In all likelihood, there is no one else on the African continent and elsewhere in the world whose life account is as startling as Nelson Mandela’s.
Born on the eighteenth of July, 1918 to the family of Gadla Henry Mphakanyiswa and Nosekeni Faany, Nelson Mandela was christened Rolihlahla. This name, given to him by his father, literally means in Xhosa language “pulling the branch of a tree”. But colloquially, it means a “troublemaker”. And it manifested in Mandela, as before and during the course of his imprisonment on Robben Island for 16 years, champions of the institutionalized racism in Apartheid South Africa felt intensely his troublemaking. But, of course, “troublemaking” as used here does not emanate from the literal sense of negative meaning but from Mandela’s own possession of an acute sense of justice and fairness and his relentless attack on their antitheses. As such, he could not keep from fighting those antitheses—injustice and oppression—even while in prison. In fact, it is interesting to note that the prison warders, tired of his constant fight against them for these crimes, would often complain: “Ag, Mandela, you are a troublemaker”.
But I will be grossly in error to situate Nelson Mandela’s greatness merely in the context of his naming, much as this may have played a part towards that end. Naming, in the African context, of course, speak volumes about our destinies. And yet, we know that there are those who have been born in a royal family, given a name of destiny and who have been transferred the genetic virtue of “a stubborn sense of fairness” as Nelson Mandela but who have squandered the opportunity to fulfill their mission here on earth.
For Nelson Mandela, there appears to have been a spiritual being or guardian that brought him news early of his noble blood and mission and then dictated his every move at every given circumstance in life.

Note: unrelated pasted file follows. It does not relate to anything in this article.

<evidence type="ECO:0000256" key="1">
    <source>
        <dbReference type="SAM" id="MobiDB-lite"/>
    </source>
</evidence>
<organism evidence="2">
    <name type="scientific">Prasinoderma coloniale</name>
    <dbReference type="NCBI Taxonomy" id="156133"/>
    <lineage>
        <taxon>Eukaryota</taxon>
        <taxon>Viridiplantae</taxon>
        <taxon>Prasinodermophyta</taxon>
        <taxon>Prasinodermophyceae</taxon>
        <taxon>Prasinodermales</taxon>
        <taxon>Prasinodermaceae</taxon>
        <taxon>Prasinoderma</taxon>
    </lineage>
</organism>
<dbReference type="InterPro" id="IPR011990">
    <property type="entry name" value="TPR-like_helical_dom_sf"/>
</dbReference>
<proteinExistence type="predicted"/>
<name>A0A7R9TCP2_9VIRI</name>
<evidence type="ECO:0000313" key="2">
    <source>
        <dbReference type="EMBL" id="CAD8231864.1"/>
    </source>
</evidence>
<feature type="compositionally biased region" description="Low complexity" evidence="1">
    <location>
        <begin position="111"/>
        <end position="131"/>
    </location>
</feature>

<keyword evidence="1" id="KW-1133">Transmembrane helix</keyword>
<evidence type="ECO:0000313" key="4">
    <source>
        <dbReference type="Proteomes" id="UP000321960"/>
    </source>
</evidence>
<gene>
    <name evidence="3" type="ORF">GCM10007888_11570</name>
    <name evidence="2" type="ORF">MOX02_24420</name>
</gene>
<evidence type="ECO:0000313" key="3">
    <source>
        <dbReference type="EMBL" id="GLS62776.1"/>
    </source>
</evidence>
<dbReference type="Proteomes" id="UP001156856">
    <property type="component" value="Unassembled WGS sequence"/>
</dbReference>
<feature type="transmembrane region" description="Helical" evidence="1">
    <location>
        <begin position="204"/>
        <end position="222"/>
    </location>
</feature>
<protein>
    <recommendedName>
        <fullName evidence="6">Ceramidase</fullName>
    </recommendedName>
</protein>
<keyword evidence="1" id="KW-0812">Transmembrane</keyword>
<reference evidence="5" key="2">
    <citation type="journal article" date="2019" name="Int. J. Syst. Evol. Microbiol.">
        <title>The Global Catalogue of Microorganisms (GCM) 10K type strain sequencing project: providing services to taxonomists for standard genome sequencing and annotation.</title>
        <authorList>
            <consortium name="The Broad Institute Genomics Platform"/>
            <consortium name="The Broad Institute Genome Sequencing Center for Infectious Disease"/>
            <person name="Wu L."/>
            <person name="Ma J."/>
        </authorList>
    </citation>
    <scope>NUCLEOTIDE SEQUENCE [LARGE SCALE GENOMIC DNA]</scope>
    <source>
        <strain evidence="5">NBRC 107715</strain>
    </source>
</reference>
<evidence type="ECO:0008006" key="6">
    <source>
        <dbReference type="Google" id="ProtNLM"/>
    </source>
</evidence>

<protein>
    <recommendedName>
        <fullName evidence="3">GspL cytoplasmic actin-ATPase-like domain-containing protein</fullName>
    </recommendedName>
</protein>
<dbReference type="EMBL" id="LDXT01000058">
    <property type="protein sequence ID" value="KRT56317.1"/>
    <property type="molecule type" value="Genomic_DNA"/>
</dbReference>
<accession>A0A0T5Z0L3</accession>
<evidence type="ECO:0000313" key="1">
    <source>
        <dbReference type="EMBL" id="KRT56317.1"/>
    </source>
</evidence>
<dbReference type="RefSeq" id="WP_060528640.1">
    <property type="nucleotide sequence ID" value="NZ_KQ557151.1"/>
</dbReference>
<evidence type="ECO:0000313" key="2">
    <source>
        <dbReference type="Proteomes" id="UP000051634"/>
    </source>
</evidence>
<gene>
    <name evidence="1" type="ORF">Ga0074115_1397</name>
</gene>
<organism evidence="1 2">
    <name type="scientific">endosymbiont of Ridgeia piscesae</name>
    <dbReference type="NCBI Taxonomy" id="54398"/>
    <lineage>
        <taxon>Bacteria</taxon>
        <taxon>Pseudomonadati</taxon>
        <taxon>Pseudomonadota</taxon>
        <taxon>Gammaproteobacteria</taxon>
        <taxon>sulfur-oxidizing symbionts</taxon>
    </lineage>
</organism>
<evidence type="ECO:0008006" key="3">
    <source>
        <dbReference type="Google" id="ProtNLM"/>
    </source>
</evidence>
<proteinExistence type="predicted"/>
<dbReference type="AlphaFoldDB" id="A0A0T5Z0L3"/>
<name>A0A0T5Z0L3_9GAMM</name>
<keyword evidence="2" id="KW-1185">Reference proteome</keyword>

This is perhaps why he made two risky decisions quite early in his life. One of such decisions was to leave his university, Fort Hare, as a second year student when he disagreed with the conduct of his five colleagues, the Student Representative Council (SRC) and the very election of the SRC and was thus presented with the choice of either conforming or leaving the university by the principal.
The second decision this great man made early in life was to run away from the regent, his guardian with whom he lived and looked up to for education and keep after the death of his father, when he arranged for him to marry. Mandela then ran to Johannesburg, “a city of danger and of opportunity” as he saw it.
It was in this city, Johannesburg, that through the system of Apartheid which literally means “apartness” that black life in South Africa was subjected to one of the racist systems the world has ever known. But it was also in this city that Madiba, driven by fate, arrived and with his bare hands tore the jaws of the beast called Apartheid! He fought under the umbrella of the African National Congress (ANC) with heroes like Walter Sisulu and Oliver Tambo among other brave men. However, this was not to be without his grim struggle against poverty, marital strains and tragedies, the worst of them being his imprisonment for 27 years—first, at Pretorial Local, next on Robben Island, then Pollsmoor Maximum Security Prison and lastly at Victor Verster. And how humbling to know, as Mandela revealed, that “Victor Verster house was the first spacious and comfortable home I ever stayed in, and I liked it very much”.
But this was just a little out of the many rewards that came to him later as a doughty fighter for the freedom of his people. For while alive, Nelson Mandela received over 240 awards including the Nobel Peace Prize for 1993.Statues of him were also erected in his honour in different places including outside the Victor Verster Prison in Paarl, Western Cape. More to the point, Mandela was crowned with a crown of grey hair which he donned until his death at the age of 95.
And to honour this global icon, the whole world went to South Africa.
Madiba, it is indeed an honour that you shared this earth with us!
Andrew Bula teaches English as a Foreign Language in the Center for Lifelong Learning at Nigerian Turkish Nile University, Abuja.